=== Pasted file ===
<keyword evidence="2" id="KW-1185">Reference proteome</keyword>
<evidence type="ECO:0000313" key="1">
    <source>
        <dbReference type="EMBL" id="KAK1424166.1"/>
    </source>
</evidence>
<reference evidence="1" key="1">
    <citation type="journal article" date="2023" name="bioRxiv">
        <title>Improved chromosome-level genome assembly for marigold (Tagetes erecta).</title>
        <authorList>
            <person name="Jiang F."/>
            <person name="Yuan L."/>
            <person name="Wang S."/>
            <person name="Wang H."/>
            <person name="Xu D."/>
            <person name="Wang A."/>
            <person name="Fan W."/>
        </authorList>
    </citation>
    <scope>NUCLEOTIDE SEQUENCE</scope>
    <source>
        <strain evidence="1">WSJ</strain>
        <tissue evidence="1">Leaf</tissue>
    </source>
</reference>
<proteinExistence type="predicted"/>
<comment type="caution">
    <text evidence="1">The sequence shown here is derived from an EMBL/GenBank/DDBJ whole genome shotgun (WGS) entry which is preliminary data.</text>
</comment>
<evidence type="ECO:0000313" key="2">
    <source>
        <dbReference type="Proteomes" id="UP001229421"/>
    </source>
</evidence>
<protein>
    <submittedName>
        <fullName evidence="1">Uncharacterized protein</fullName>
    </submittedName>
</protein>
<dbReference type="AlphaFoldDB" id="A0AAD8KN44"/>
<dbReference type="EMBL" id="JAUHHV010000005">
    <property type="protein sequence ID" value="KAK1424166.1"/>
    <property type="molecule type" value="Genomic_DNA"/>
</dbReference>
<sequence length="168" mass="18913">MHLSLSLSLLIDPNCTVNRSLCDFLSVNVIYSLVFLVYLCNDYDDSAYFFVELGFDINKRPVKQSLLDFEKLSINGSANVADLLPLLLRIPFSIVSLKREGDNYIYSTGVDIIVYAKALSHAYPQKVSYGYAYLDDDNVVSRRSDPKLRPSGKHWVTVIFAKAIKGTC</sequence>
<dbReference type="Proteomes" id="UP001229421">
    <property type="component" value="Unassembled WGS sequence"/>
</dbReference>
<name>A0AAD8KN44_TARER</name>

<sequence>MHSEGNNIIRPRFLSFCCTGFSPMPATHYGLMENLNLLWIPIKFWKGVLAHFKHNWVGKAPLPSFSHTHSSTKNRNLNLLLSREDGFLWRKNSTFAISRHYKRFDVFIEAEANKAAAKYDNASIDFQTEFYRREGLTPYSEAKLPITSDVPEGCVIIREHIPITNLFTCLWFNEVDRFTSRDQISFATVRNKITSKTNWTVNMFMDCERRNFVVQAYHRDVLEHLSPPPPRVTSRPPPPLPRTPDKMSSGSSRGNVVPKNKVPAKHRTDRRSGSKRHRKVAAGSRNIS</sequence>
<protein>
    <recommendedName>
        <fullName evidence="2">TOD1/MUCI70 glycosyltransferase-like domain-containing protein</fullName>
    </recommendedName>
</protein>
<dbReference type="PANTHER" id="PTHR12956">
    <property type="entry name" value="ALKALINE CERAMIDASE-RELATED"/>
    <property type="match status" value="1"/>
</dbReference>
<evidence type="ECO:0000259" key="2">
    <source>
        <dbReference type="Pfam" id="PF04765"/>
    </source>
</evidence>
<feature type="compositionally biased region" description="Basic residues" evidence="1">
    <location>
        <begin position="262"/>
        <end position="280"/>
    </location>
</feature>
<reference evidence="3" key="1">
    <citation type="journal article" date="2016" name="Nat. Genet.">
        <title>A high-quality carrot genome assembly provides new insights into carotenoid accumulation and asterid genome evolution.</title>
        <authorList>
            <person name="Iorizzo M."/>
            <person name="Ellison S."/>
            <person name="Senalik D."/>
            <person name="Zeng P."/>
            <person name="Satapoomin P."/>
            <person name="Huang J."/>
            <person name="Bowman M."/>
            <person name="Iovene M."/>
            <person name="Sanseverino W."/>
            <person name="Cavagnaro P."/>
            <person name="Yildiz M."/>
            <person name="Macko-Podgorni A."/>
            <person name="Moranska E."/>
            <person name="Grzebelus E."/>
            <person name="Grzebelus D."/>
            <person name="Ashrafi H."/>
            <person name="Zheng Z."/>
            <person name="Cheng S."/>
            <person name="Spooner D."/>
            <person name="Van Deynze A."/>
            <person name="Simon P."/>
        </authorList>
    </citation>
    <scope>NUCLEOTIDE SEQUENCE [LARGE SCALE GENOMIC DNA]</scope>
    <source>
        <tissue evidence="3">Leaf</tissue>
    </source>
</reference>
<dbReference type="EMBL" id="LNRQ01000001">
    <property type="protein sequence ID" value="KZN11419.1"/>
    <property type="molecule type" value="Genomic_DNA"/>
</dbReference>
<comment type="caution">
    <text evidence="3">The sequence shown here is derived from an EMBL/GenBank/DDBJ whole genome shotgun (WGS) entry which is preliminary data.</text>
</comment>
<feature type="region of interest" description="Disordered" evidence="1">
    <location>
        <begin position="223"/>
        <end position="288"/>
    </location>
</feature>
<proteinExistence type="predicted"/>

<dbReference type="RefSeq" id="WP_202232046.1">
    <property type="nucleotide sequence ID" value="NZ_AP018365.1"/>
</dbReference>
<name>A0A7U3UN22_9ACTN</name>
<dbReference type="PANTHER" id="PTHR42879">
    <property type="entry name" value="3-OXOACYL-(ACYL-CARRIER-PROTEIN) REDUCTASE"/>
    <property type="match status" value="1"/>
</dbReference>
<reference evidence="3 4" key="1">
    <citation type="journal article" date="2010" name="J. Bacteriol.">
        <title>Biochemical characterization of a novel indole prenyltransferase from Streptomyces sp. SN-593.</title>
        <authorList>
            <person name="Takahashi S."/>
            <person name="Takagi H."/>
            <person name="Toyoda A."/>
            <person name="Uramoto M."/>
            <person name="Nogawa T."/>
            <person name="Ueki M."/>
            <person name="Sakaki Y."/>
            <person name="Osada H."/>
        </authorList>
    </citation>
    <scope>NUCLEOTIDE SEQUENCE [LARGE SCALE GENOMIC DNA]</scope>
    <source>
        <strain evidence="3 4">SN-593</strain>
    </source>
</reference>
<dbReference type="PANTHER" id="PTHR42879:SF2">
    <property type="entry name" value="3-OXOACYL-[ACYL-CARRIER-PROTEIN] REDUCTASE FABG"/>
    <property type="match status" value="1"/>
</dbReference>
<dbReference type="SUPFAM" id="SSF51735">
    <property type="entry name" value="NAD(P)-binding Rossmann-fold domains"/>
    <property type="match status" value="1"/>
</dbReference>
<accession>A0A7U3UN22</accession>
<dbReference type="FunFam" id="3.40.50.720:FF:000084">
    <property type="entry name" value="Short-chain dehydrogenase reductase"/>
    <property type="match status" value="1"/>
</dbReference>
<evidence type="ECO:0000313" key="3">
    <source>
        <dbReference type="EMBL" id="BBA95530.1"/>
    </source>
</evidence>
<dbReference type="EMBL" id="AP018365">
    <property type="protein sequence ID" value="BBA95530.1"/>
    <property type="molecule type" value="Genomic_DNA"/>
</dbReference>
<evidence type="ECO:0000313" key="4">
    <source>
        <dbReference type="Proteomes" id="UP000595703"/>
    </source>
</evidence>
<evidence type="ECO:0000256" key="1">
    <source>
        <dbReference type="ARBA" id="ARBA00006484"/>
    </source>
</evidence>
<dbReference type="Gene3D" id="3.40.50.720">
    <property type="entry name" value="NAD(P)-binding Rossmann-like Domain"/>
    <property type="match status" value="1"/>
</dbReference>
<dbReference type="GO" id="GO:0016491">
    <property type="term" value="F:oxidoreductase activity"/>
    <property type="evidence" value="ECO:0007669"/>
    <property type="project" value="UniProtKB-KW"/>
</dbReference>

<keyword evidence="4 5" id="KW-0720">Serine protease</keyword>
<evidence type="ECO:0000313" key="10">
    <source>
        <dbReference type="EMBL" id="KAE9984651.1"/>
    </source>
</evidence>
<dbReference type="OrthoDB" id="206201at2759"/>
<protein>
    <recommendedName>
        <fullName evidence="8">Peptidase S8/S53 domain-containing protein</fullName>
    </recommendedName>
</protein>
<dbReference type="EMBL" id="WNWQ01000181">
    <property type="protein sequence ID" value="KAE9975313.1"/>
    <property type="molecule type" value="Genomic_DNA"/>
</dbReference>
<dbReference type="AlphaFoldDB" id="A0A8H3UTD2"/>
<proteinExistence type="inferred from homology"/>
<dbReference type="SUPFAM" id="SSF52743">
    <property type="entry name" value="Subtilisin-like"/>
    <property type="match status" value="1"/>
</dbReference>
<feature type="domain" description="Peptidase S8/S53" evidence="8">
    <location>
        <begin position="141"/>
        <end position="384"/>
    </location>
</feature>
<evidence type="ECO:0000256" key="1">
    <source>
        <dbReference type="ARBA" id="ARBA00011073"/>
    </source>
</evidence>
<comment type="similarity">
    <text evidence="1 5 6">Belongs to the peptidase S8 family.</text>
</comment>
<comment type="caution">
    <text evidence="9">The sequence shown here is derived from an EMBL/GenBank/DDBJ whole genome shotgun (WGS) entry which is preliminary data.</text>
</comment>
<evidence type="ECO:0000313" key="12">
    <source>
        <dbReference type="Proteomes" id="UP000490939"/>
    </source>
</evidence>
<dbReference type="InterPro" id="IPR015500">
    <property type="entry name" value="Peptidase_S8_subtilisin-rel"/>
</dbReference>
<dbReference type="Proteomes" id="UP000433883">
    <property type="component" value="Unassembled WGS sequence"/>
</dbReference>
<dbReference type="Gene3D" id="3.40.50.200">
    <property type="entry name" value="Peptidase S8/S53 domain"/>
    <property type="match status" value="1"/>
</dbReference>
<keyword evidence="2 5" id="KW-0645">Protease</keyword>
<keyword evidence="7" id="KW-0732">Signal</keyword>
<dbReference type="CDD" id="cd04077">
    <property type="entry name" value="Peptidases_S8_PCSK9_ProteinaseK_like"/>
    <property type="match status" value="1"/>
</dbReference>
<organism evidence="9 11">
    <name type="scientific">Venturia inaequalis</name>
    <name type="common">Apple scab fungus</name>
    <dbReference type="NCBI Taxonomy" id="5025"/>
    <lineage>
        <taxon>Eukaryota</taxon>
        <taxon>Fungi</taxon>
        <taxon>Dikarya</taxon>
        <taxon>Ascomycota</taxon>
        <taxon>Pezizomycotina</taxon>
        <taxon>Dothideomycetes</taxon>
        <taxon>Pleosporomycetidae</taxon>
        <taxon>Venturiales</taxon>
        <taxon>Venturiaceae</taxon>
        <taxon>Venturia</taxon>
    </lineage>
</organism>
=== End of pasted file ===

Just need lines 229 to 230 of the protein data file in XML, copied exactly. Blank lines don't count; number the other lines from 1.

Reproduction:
<dbReference type="InterPro" id="IPR015500">
    <property type="entry name" value="Peptidase_S8_subtilisin-rel"/>